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My kids and the Sugar Bet

By Robyn Openshaw, MSW | Sep 25, 2011

The night before my bet with Matthew started—I must pay $10,000 if I eat any sugar—I told the kids. I wanted them to be part of watching me.

(Matthew’s mom and grandma had come to my class in Sandy the week before we started, and I asked his mom to let me know if she saw M cheat. She said, “And my son has to pay you ten grand? No way.” Duh. What was I thinking?)

My kids gasped at the sum and said, “Where would you get ten thousand dollars?” I said, solemnly, gulping: “Well….I’d have to sell one of you kids.”

I think now my children will be rather supportive of the Sugar Bet. Vigilant, even.

The point, though, I told Tennyson, is that I can CHOOSE and I don’t HAVE to eat sugar, so the danger is very low that I will have to sell a kid.

It’s all upside. Kristin said to me last week, “When I eat sugar, my body hurts.”

As for me, when I eat it, I feel anxious when I wake up the next morning instead of positive and excited for the day.

Matthew loves gross-out incentive contests. He has this can of silkworm larvae that he wanted us to bet—if we eat sugar, we have to eat 2 silkworm larvae. He claims a friend of his ate them and they’re the worst food in the history of food.

(I’d eat something yucky, so that probably wouldn’t work with me. After all, I drink wheat grass all the time even though I get chills down my spine—in a bad way—just THINKING about the kind of wheatgrass we have around here. At CHI, it was sweeter and….better, somehow.)

Matthew is a Yellow personality (see Hartman’s Color Code) and makes EVERYTHING into a game. And I’m a Red/Blue, so I hate to lose and I hate to fail. I predict nobody pays anybody a dime and at the end of a year, we’re both happier, wealthier (from no purchases of desserts) and healthier.

Matthew and I were talking after a Zumba/yoga marathon last night, about how my favorite thing, mint-frosting brownies, weren’t tempting early that evening at my neighborhood 9/11 meeting/BBQ.

It’s like when I was in church, as a kid, and they taught us to make up our minds about our values before we’re in a dicey situation. Like, if you have made the decision in an absolute way that you don’t do drugs, then there’s no temptation when your friends are at a party smoking pot. The decision was made long ago.

Making a Sugar Bet takes all the decision-making away. There’s no choice about the brownie. No way is it worth $10,000. And my health gets to stay outstanding, instead of just great, as a result.

It’s ALL upside! Two weeks in, I haven’t even been tempted. I am loving the Sugar Bet. In fact, I want to make it stricter. It’s too easy right now. I’ll get Matthew on video soon, to negotiate that.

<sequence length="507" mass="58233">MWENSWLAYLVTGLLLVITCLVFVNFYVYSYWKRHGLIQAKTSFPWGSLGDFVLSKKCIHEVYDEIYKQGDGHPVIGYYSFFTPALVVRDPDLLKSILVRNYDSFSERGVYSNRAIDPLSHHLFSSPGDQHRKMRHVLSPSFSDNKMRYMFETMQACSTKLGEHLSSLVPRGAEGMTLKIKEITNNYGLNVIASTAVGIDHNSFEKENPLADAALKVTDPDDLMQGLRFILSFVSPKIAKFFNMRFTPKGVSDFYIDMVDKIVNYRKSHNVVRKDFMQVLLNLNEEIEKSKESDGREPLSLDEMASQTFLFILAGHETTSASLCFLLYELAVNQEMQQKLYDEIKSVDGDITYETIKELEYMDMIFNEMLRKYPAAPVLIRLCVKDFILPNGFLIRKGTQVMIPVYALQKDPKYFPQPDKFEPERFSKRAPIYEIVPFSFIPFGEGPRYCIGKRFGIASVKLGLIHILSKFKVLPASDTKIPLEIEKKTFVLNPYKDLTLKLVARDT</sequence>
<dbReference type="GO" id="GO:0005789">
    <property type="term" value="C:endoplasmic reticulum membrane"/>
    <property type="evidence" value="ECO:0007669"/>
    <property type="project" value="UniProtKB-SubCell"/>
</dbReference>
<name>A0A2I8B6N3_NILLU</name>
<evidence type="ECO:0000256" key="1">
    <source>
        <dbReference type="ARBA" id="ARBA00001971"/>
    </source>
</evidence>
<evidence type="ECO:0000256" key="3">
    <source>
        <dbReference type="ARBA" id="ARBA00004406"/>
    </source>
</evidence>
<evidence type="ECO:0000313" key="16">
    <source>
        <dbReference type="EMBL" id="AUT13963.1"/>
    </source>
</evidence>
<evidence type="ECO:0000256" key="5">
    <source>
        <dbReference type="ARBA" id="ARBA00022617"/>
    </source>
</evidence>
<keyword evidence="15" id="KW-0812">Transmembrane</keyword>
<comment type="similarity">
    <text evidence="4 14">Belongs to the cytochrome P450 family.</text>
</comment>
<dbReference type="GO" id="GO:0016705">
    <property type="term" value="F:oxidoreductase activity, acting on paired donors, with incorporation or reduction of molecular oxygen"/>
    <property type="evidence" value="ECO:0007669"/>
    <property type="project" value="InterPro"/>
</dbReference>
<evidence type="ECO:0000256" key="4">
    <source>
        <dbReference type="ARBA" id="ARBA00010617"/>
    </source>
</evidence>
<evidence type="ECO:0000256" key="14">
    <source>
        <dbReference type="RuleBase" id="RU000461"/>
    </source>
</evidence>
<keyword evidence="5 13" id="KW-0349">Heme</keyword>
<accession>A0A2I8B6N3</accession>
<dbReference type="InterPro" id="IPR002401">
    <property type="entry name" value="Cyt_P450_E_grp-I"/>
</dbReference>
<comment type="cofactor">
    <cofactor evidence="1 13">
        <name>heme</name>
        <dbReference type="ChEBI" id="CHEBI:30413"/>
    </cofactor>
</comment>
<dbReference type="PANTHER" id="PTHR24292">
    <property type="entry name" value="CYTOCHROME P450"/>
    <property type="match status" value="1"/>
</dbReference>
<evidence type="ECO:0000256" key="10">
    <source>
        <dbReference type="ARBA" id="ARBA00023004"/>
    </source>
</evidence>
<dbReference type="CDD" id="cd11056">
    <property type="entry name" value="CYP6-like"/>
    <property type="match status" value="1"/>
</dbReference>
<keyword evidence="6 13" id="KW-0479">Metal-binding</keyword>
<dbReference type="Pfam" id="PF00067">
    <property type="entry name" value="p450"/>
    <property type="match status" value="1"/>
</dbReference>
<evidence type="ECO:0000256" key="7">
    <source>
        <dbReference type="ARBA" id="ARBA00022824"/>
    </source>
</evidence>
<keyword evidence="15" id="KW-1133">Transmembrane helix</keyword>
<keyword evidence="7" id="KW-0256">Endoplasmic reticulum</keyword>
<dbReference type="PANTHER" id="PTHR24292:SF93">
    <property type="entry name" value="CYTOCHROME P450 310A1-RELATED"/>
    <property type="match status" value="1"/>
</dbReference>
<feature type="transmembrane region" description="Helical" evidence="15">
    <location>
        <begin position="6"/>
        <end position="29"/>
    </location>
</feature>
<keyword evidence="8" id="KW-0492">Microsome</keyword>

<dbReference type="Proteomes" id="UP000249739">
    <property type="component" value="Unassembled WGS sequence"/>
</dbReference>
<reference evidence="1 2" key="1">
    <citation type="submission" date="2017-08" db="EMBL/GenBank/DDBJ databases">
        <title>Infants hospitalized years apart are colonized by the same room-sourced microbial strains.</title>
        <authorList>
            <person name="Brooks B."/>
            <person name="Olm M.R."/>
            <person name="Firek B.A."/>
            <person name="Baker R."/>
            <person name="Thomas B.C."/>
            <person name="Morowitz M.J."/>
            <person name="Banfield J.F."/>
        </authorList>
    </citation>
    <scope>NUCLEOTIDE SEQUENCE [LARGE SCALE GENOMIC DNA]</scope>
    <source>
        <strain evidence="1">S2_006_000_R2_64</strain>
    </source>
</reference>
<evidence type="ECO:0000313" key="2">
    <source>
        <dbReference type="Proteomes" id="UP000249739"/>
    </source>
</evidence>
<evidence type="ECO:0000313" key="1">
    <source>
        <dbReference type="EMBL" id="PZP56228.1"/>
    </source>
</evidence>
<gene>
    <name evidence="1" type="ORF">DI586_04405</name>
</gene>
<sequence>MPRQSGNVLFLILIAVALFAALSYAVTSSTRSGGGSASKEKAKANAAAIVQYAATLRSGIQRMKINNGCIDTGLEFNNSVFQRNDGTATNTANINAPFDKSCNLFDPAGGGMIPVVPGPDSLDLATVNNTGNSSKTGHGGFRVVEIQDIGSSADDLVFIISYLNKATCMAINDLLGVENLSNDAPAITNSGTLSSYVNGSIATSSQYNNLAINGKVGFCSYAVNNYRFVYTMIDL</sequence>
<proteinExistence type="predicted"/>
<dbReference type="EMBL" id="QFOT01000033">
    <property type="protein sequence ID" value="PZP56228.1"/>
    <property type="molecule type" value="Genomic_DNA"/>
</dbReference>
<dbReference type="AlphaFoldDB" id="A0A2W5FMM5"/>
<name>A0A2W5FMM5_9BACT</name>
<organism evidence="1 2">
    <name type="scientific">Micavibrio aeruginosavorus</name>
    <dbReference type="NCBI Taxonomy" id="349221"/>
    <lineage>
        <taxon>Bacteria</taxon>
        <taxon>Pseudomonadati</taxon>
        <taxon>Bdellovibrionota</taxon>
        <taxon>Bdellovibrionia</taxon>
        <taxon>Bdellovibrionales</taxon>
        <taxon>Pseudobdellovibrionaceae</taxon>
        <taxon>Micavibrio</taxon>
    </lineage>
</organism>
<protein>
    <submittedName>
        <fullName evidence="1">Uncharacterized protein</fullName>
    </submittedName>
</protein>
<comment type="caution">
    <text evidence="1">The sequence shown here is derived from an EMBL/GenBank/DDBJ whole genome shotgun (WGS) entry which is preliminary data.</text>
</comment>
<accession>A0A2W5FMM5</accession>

Posted in: News

3 thoughts on “My kids and the Sugar Bet”

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  1. Anonymous says:

    Hi Robyn–It’s interesting to me that in your most recent email you set yourself up to be regarded as closed-minded, and maybe even (for lack of a better word) uneducated. You called the practices of Oncology “barbaric”. The irony of seeming uneducated in saying this, is that Oncology is actually just the “Study of cancer or foreign bodies within the Human body.” I am not a doctor of any kind, and quite frankly wouldn’t have the patience to fix people and watch them break their bodies again once I had worked hard to fix them. What I am is someone who pays attention (for the most part) to what people say and/or do. The original Oncologists had no practices other than observing and recording, as they just studied and recorded tumors, foreign bodies, and other lumps or hardened tissue within their patient or test-subject base. On a more positive note, I love the smoothies I have incorporated into my life. Thank you for that. I am planning on starting a one week all smoothie cleanse next week.

    Thanks for listening,


    1. Robyn Openshaw, MSW says:

      Hi Jason, oncologists doesn’t just study foreign bodies in the human body. They treat with chemical poisons and burning, almost exclusively. Even the cutting just removes the tip of the iceberg, the outer manifestation of the disease, but not the disease itself. Thus my comments. I believe the current practice of oncology will eventually come to be regarded as blood-letting via leaches of the 1700’s is now seen to be.

  2. Hi– good for you on the bet- sounds fun. I have been researching cavities and regrowing them etc. since I finally took my kids to the dentist and they all had some. I saw that your teeth are perfect and I was wondering what your dental hygiene practices are and how have your children’s teeth fared. We’ve added goat milk to our diet and kefir to the smoothie and I think it has helped, but what do you do? Thanks so much!

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